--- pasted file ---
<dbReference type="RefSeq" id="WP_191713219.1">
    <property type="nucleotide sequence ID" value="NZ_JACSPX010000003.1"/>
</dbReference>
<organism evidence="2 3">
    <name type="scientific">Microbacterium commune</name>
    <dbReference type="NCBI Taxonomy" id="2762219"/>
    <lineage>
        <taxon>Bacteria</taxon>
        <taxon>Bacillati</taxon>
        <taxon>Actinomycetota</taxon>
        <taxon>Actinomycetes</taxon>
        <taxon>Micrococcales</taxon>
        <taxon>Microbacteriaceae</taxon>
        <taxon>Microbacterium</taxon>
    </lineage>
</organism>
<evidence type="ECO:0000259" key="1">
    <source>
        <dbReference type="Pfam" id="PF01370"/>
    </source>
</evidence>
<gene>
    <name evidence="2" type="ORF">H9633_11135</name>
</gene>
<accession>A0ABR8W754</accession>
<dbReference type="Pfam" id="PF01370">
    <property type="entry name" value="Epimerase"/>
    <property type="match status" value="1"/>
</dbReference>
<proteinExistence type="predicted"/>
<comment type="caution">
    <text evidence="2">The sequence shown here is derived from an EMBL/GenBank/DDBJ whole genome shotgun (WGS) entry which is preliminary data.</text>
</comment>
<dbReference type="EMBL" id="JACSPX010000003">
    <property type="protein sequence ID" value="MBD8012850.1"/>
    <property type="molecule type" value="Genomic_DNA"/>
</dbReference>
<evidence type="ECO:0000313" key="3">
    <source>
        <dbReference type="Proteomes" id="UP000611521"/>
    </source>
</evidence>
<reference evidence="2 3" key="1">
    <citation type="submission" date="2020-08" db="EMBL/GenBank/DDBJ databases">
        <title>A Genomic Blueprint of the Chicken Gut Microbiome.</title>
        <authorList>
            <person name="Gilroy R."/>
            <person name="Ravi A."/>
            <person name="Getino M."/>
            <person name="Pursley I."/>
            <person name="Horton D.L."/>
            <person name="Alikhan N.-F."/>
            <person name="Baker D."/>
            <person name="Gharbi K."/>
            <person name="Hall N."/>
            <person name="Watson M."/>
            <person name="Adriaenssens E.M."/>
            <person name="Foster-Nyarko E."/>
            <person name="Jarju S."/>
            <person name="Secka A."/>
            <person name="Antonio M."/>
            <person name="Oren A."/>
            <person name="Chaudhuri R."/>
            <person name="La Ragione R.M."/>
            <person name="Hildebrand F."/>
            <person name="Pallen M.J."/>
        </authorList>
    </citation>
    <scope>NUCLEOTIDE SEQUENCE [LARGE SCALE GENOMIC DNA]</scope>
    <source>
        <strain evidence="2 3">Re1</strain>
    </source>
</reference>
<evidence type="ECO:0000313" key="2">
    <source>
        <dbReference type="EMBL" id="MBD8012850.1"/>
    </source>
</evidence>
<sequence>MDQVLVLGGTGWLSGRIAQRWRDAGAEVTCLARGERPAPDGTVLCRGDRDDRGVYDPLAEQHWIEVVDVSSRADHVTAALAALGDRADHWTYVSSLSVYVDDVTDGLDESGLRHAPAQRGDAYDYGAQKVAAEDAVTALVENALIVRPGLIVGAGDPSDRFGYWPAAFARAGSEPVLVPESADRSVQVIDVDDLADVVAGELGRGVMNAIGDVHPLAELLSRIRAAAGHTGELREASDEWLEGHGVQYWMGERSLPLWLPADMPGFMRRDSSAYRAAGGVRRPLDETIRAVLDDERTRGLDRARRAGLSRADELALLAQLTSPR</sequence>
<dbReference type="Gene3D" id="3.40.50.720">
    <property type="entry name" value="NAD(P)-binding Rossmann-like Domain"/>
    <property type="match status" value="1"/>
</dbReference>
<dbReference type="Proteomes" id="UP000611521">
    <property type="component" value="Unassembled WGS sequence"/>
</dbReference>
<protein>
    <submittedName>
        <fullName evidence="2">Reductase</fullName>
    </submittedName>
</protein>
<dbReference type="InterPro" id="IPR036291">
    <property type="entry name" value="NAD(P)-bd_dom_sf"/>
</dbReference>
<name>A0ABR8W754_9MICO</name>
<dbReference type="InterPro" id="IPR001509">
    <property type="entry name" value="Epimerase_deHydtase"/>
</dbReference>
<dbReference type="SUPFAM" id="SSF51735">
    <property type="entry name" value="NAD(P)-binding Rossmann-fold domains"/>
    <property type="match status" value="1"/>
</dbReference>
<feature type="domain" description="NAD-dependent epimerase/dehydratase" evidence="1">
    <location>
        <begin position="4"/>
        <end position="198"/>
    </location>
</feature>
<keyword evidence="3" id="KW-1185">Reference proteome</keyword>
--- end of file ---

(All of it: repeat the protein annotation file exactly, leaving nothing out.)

<dbReference type="RefSeq" id="WP_191713219.1">
    <property type="nucleotide sequence ID" value="NZ_JACSPX010000003.1"/>
</dbReference>
<organism evidence="2 3">
    <name type="scientific">Microbacterium commune</name>
    <dbReference type="NCBI Taxonomy" id="2762219"/>
    <lineage>
        <taxon>Bacteria</taxon>
        <taxon>Bacillati</taxon>
        <taxon>Actinomycetota</taxon>
        <taxon>Actinomycetes</taxon>
        <taxon>Micrococcales</taxon>
        <taxon>Microbacteriaceae</taxon>
        <taxon>Microbacterium</taxon>
    </lineage>
</organism>
<evidence type="ECO:0000259" key="1">
    <source>
        <dbReference type="Pfam" id="PF01370"/>
    </source>
</evidence>
<gene>
    <name evidence="2" type="ORF">H9633_11135</name>
</gene>
<accession>A0ABR8W754</accession>
<dbReference type="Pfam" id="PF01370">
    <property type="entry name" value="Epimerase"/>
    <property type="match status" value="1"/>
</dbReference>
<proteinExistence type="predicted"/>
<comment type="caution">
    <text evidence="2">The sequence shown here is derived from an EMBL/GenBank/DDBJ whole genome shotgun (WGS) entry which is preliminary data.</text>
</comment>
<dbReference type="EMBL" id="JACSPX010000003">
    <property type="protein sequence ID" value="MBD8012850.1"/>
    <property type="molecule type" value="Genomic_DNA"/>
</dbReference>
<evidence type="ECO:0000313" key="3">
    <source>
        <dbReference type="Proteomes" id="UP000611521"/>
    </source>
</evidence>
<reference evidence="2 3" key="1">
    <citation type="submission" date="2020-08" db="EMBL/GenBank/DDBJ databases">
        <title>A Genomic Blueprint of the Chicken Gut Microbiome.</title>
        <authorList>
            <person name="Gilroy R."/>
            <person name="Ravi A."/>
            <person name="Getino M."/>
            <person name="Pursley I."/>
            <person name="Horton D.L."/>
            <person name="Alikhan N.-F."/>
            <person name="Baker D."/>
            <person name="Gharbi K."/>
            <person name="Hall N."/>
            <person name="Watson M."/>
            <person name="Adriaenssens E.M."/>
            <person name="Foster-Nyarko E."/>
            <person name="Jarju S."/>
            <person name="Secka A."/>
            <person name="Antonio M."/>
            <person name="Oren A."/>
            <person name="Chaudhuri R."/>
            <person name="La Ragione R.M."/>
            <person name="Hildebrand F."/>
            <person name="Pallen M.J."/>
        </authorList>
    </citation>
    <scope>NUCLEOTIDE SEQUENCE [LARGE SCALE GENOMIC DNA]</scope>
    <source>
        <strain evidence="2 3">Re1</strain>
    </source>
</reference>
<evidence type="ECO:0000313" key="2">
    <source>
        <dbReference type="EMBL" id="MBD8012850.1"/>
    </source>
</evidence>
<sequence>MDQVLVLGGTGWLSGRIAQRWRDAGAEVTCLARGERPAPDGTVLCRGDRDDRGVYDPLAEQHWIEVVDVSSRADHVTAALAALGDRADHWTYVSSLSVYVDDVTDGLDESGLRHAPAQRGDAYDYGAQKVAAEDAVTALVENALIVRPGLIVGAGDPSDRFGYWPAAFARAGSEPVLVPESADRSVQVIDVDDLADVVAGELGRGVMNAIGDVHPLAELLSRIRAAAGHTGELREASDEWLEGHGVQYWMGERSLPLWLPADMPGFMRRDSSAYRAAGGVRRPLDETIRAVLDDERTRGLDRARRAGLSRADELALLAQLTSPR</sequence>
<dbReference type="Gene3D" id="3.40.50.720">
    <property type="entry name" value="NAD(P)-binding Rossmann-like Domain"/>
    <property type="match status" value="1"/>
</dbReference>
<dbReference type="Proteomes" id="UP000611521">
    <property type="component" value="Unassembled WGS sequence"/>
</dbReference>
<protein>
    <submittedName>
        <fullName evidence="2">Reductase</fullName>
    </submittedName>
</protein>
<dbReference type="InterPro" id="IPR036291">
    <property type="entry name" value="NAD(P)-bd_dom_sf"/>
</dbReference>
<name>A0ABR8W754_9MICO</name>
<dbReference type="InterPro" id="IPR001509">
    <property type="entry name" value="Epimerase_deHydtase"/>
</dbReference>
<dbReference type="SUPFAM" id="SSF51735">
    <property type="entry name" value="NAD(P)-binding Rossmann-fold domains"/>
    <property type="match status" value="1"/>
</dbReference>
<feature type="domain" description="NAD-dependent epimerase/dehydratase" evidence="1">
    <location>
        <begin position="4"/>
        <end position="198"/>
    </location>
</feature>
<keyword evidence="3" id="KW-1185">Reference proteome</keyword>